Distinct changes in chronic pain sensitivity and oxytocin receptor expression in a new rat model (Wisket) of schizophrenia.Neurosci Lett 2019; 714:134561NL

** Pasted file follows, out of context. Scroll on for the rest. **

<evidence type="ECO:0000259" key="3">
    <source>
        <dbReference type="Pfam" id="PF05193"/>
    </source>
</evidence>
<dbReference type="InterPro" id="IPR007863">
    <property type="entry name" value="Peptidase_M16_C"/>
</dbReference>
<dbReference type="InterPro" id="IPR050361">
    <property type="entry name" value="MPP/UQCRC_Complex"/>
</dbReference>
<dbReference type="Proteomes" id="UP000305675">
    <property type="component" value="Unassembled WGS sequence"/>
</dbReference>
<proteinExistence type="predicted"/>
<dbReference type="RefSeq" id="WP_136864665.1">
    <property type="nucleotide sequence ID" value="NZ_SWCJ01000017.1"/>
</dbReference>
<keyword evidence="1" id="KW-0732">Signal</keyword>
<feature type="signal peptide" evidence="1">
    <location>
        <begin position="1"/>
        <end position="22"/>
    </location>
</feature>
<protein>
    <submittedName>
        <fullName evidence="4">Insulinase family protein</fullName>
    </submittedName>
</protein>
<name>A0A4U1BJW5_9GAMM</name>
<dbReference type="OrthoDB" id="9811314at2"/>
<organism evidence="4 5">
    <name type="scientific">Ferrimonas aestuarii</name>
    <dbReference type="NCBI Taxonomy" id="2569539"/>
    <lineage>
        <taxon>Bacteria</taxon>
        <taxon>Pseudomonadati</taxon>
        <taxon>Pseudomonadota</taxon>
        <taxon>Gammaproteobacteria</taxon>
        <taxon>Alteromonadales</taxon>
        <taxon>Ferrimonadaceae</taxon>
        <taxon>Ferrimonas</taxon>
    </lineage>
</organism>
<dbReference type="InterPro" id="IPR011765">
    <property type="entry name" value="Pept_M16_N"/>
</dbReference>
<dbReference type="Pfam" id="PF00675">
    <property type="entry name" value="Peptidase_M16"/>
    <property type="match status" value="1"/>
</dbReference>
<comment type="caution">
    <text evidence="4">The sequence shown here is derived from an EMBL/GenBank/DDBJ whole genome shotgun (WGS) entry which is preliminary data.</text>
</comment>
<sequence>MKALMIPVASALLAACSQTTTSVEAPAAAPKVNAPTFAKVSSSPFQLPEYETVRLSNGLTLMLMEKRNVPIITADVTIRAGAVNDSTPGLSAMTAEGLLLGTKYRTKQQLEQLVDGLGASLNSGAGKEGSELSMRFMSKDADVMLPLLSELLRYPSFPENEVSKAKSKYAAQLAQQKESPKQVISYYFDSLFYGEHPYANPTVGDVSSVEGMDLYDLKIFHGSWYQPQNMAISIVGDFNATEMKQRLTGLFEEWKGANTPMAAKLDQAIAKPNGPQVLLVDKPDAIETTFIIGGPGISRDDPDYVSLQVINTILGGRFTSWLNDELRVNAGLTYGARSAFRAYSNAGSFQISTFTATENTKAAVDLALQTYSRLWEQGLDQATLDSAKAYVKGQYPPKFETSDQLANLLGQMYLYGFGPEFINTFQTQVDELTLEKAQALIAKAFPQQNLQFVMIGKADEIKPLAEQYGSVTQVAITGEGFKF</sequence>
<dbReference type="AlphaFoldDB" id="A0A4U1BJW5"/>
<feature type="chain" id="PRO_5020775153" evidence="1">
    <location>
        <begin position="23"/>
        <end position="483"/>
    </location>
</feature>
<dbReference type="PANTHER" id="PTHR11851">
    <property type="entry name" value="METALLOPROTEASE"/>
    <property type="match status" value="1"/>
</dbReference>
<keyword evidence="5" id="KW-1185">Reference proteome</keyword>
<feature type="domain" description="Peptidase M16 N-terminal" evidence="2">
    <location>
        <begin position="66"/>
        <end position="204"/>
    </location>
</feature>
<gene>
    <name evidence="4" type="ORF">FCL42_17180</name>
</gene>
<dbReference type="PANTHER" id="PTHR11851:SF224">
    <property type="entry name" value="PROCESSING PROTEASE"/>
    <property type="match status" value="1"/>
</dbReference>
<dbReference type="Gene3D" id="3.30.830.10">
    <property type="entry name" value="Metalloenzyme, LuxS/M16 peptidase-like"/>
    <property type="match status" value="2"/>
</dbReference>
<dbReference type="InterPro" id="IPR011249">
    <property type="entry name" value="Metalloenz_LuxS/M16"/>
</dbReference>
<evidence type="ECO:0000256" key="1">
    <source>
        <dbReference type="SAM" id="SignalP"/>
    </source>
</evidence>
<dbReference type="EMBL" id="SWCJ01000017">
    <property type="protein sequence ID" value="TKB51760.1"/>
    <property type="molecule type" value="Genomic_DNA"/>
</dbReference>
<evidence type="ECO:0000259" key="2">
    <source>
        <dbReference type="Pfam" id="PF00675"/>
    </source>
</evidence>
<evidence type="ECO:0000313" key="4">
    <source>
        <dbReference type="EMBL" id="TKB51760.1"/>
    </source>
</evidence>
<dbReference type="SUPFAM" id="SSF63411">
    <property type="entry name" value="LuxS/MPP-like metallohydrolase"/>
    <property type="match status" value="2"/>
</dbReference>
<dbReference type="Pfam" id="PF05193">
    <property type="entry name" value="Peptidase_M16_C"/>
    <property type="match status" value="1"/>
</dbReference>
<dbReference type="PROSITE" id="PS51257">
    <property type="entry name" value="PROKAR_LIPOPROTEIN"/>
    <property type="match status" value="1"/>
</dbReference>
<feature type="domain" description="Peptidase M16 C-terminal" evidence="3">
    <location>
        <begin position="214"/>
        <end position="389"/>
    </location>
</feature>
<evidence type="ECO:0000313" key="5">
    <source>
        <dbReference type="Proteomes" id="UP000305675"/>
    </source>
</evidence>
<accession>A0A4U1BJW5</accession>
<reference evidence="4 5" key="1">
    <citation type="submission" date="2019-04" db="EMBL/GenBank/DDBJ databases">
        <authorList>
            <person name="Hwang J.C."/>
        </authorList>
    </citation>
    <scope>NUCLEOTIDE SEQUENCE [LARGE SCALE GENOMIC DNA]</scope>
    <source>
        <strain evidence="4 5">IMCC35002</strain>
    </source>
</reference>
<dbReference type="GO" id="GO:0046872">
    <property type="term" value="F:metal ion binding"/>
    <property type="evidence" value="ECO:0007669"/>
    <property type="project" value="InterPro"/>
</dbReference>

Clinical studies have shown that schizophrenia is accompanied by hypoalgesia. Accordingly, we have previously reported that a chronic schizophrenia-related rat substrain (Wisket) showed decreased acute heat pain sensitivity. The aim of the present study was to determine the mechanical pain sensitivity and the effects of opioid ligands in a chronic osteoarthritic pain model generated using Wisket rats. Our previous molecular biological studies indicated that the impairment in opioid and cannabinoid receptor functions observed in these animals did not explain their altered pain sensitivity. Therefore, we aimed to investigate another endogenous antinociceptive system, i.e., the oxytocinergic system (which is also implicated in schizophrenia) via the determination the brain-region specific oxytocin receptor mRNA expression in Wisket rats. Osteoarthritis was induced in male adult control Wistar rats without any interventions and in Wisket rats after juvenile social isolation and ketamine treatment. The degree of allodynia and the effects of systemic morphine or intrathecal endomorphin-1 administration were determined. Furthermore, the expression of the oxytocin receptor mRNA was assessed in different brain structures (prefrontal cortex, striatum, diencephalon, brainstem, and olfactory bulb). A lower degree of allodynia was observed in the Wisket group compared with control animals 1 and 2 weeks after the induction of osteoarthritis, which was accompanied by a comparable degree of edema. Systemically or intrathecally applied opioids caused similar time-response curves in both groups, with apparently shorter effects in Wisket animals. The expression of the oxytocin receptor mRNA was lower in most of the brain regions (with the exception of the diencephalon) investigated in Wisket rats vs. the control animals. In summary, both acute and chronic hypoalgesia (as nonspecific symptoms in patients with schizophrenia) can be simulated in Wisket animals as endophenotypes despite the impairment of the endogenous antinociceptive systems evaluated. Thus, this model might be an appropriate tool for further investigation of the molecular basis of altered pain perception in schizophrenia.